If you want some more numbers to contextualize $3 million from Sandberg’s vantage point, here they are: In 2019 alone, according to an IRS filing, the investments held by Sandberg’s primary charitable foundation brought in more than $28.8 million—more than nine times the amount she has pledged to the ACLU. And Facebook spent $2.3 million in just one year on Sandberg’s personal use of private planes.
So, when you think about it, $3 million over three years for an entire news cycle about one’s new life as a philanthropist on the right side of history is a pretty good deal for Sandberg, what with her fraught legacy and Facebook’s history of funding the right-wing groups that triggered the demise of our right to abortion in the first place. Puck’s Theodore Schleifer reports that, in conversations with progressive fundraisers, Sandberg has emerged as the least appealing prospective billionaire donor due to her—and Facebook’s—ethical baggage. She is lucky to have finally found a taker!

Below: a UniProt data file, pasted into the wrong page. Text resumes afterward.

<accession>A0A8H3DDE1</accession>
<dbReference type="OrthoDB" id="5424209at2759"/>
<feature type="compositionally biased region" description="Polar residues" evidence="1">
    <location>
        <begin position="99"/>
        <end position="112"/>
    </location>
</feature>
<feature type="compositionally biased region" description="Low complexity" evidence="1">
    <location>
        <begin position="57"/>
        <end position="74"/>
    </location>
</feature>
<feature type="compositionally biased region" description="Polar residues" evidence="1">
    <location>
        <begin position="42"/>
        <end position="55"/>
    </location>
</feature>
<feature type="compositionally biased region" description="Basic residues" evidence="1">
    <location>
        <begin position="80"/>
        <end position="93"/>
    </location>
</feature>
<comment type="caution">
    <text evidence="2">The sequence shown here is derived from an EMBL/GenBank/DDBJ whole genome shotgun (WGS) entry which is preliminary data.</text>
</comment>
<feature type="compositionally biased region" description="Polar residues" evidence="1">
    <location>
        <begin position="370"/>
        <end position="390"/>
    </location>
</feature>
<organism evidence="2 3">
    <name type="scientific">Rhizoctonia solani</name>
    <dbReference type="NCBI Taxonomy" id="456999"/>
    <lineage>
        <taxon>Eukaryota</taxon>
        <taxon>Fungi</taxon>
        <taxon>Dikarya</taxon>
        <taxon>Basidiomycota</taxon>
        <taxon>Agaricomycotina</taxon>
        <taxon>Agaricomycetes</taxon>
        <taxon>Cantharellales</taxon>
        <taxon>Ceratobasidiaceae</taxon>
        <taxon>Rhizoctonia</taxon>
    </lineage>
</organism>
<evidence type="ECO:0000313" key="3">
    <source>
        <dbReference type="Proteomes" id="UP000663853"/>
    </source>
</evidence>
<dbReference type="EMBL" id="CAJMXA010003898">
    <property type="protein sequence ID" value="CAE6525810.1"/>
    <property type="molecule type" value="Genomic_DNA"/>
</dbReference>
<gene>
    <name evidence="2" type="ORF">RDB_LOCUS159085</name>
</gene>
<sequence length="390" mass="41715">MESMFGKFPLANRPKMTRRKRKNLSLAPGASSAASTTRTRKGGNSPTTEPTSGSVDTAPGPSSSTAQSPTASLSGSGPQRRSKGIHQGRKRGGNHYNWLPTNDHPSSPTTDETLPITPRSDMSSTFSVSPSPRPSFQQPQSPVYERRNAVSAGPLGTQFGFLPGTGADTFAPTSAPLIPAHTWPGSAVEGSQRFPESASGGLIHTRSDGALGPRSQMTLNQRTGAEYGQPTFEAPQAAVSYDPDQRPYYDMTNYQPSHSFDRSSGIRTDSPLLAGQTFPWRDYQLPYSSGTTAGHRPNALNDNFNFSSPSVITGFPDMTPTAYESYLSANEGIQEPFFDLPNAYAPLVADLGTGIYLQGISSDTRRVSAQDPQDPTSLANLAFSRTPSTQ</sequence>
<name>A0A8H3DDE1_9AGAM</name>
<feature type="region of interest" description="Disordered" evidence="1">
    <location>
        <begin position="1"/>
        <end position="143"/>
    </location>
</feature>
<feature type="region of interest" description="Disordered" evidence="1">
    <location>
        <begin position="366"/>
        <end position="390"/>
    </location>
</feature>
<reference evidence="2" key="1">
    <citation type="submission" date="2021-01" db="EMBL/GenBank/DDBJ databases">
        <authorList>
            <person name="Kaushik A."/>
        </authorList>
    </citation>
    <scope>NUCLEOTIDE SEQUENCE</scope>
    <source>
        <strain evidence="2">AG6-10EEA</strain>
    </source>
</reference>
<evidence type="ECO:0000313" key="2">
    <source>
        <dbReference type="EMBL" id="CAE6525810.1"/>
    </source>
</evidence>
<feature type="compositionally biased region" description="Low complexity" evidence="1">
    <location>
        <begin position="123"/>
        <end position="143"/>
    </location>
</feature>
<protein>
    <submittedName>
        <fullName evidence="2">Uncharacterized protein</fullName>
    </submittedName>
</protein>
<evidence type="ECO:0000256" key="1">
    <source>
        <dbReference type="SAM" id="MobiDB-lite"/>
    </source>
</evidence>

I’m not saying Sandberg shouldn’t have made her pledge, or that it won’t help the fight for legal abortion on a state and local level. I’m sure this money will make some kind of difference—probably most dramatically in the lives of ACLU employees, who will be able to hire a bit more staff, fund a few new TV commercials, or (heh) buy a bunch of extra Facebook ads for their ballot measure campaigns.
I just think that we, the media, ought not to fawn over a philanthropic gesture that, as a proportion of Sandberg’s overall wealth, is the kind of cash you wouldn’t even need to check with your spouse before spending. Laundering your reputation after running one of the most socially toxic companies in the world should not be that cheap or easy. Unfortunately, in the U.S., at this desperate moment in women’s rights, it just might be. So, hey, as the saying goes, be the change you wish to find in the cracks between your Ikea sofa cushions!